107 Cars Seized by German Police in Massive Street Racing Bust on Autobahn
Parts of the Autobahn may not have a speed limit, but that doesn't mean it's smart to have over 100 cars going flat out.
German Police seized 107 cars in connection to a suspected street racing event that allegedly went on during an unsanctioned road rally through Germany.
According to Frankfurter Allgemeine, a Gumball-style Norwegian road rally by the name "Eurorally" was being run through Germany on Thursday. This event, which reportedly cost €799 (about $893) to enter, was a multi-day trip across Europe, starting in Norway's capital of Oslo before progressing through Kiel, Germany to Szczecin, Poland, and finally to Prague, the capital of the Czech Republic. Most of the rally's participants, according to police, are Norwegian nationals and have plates denoting Norwegian registration.
Eurorally's second leg, on Thursday, was to be a one-day sprint between Kiel and Szczecin, using a section of largely delimited Autobahn called the A20. There, the rally's participants allegedly raced each other at speeds of up to 250 mph (155 mph), resulting in reports of street racing received by law enforcement.
Police caught up to a group of more than 100 cars, all bearing "Eurorally" windshield vinyl at a rest area along the Autobahn. There, German authorities reportedly seized 107 cars on the suspicion of street racing and endangering road traffic. More of the rally's participants are believed to have evaded punitive measures, based on photos posted to social media showing cars with the "Eurorally" vinyl in Gdansk, Poland.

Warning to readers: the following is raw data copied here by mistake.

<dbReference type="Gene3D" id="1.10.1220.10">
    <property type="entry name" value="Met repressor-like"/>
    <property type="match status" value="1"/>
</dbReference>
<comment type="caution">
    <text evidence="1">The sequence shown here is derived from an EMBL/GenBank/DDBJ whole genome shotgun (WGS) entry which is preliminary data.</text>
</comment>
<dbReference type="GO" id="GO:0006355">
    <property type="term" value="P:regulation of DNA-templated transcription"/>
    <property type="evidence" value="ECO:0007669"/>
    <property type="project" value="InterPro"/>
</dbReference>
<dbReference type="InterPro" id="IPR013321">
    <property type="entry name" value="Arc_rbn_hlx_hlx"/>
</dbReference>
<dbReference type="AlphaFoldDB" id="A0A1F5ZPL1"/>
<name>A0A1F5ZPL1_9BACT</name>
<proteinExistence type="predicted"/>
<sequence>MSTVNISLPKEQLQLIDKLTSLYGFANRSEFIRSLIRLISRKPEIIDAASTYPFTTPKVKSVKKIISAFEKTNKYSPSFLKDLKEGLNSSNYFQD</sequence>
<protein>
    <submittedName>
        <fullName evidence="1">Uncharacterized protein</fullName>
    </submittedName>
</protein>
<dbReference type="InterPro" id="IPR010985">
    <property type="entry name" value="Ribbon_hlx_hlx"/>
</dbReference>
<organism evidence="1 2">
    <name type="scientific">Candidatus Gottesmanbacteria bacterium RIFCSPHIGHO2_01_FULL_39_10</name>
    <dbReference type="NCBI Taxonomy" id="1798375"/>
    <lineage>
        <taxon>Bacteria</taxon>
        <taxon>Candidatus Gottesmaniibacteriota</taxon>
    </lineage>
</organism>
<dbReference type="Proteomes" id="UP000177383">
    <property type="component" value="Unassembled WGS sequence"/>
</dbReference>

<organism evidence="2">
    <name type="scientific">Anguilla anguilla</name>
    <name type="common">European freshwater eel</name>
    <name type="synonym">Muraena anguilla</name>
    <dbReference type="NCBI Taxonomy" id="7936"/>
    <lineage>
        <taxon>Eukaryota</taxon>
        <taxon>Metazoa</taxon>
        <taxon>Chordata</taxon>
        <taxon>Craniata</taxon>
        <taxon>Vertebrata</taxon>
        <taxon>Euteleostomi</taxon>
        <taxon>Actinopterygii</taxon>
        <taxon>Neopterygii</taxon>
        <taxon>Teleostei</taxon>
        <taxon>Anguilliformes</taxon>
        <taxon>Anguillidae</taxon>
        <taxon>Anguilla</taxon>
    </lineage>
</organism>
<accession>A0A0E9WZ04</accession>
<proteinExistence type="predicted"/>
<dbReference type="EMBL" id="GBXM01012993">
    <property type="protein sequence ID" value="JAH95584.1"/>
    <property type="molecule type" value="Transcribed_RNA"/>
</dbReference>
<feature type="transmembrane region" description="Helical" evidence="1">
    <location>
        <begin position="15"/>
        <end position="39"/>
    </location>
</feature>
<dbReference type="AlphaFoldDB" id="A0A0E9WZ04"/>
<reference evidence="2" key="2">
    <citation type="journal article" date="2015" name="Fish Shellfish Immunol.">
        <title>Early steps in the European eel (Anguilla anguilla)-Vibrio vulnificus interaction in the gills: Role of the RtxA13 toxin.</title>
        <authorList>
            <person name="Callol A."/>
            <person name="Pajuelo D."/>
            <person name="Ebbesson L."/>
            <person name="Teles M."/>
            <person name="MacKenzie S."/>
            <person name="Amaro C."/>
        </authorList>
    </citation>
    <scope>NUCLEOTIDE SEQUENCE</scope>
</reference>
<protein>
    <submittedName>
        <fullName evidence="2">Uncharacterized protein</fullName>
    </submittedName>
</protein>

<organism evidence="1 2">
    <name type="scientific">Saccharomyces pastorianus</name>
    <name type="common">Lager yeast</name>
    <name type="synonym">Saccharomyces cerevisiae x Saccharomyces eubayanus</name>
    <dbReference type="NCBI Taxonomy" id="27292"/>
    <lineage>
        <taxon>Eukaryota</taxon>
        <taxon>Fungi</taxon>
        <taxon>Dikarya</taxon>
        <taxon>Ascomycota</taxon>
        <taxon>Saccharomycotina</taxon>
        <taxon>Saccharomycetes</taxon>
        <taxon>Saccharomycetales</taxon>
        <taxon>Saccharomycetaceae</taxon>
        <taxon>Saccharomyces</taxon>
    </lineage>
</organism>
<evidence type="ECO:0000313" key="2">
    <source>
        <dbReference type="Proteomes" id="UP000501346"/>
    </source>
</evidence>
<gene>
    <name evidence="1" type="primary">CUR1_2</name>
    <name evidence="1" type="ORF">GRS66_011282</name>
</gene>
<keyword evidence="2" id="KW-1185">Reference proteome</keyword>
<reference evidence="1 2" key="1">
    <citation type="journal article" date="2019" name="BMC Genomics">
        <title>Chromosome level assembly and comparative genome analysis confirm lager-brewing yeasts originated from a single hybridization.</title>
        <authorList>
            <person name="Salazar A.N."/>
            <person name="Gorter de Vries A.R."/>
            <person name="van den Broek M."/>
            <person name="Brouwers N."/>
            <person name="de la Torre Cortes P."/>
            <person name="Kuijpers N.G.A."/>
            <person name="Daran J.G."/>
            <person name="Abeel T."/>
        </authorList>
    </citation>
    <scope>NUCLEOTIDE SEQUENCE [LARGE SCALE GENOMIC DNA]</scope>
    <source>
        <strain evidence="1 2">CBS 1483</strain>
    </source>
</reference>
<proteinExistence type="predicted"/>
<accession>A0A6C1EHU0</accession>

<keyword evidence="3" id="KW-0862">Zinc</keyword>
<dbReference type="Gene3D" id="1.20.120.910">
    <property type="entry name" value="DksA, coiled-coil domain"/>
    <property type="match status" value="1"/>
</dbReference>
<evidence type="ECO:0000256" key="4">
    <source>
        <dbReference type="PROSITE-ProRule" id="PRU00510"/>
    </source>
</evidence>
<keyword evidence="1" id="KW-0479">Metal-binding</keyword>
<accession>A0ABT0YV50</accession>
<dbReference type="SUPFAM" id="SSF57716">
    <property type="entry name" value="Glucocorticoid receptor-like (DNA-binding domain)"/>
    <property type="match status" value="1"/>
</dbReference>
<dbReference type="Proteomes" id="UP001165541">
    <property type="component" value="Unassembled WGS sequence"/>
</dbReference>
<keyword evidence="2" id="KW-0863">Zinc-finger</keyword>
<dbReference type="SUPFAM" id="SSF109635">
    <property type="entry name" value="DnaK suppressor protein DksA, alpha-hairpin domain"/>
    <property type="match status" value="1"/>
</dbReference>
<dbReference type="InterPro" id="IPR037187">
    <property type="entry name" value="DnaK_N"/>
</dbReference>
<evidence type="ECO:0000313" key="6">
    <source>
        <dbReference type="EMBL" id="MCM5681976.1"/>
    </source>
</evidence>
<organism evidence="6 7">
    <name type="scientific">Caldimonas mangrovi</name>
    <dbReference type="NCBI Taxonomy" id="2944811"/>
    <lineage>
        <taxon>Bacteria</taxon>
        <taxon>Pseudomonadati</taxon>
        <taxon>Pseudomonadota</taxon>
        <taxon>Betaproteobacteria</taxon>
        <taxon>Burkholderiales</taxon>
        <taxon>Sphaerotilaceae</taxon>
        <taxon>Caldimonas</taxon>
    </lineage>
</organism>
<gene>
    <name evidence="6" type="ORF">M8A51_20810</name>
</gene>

The Bundespolizei (Germany's Federal Police) reportedly set up stationary and mobile checkpoints along the rally's planned route to watch for any more incidents of street racing, and also patrolled the roadway with a pair of helicopters.
"The onward journey is definitely suppressed," a police spokesperson reportedly told media.
There have yet been no reports of accidents caused by the alleged street racing, but incidents such as these may be contributing to a change in German public opinion on delimited sections of the Autobahn. One poll found that by a narrow margin, the majority of German citizens support adding speed limits to the entirety of the Autobahn highway network, which could bring the country's famous free-for-all speeds to an end. Conservative German officials, however, have opposed limiting the Autobahn's speeds wholesale.
California has proposed adding lanes without speed limits to some of its highways, though the bill has raised questions about whether American drivers are skilled enough to handle this kind of freedom.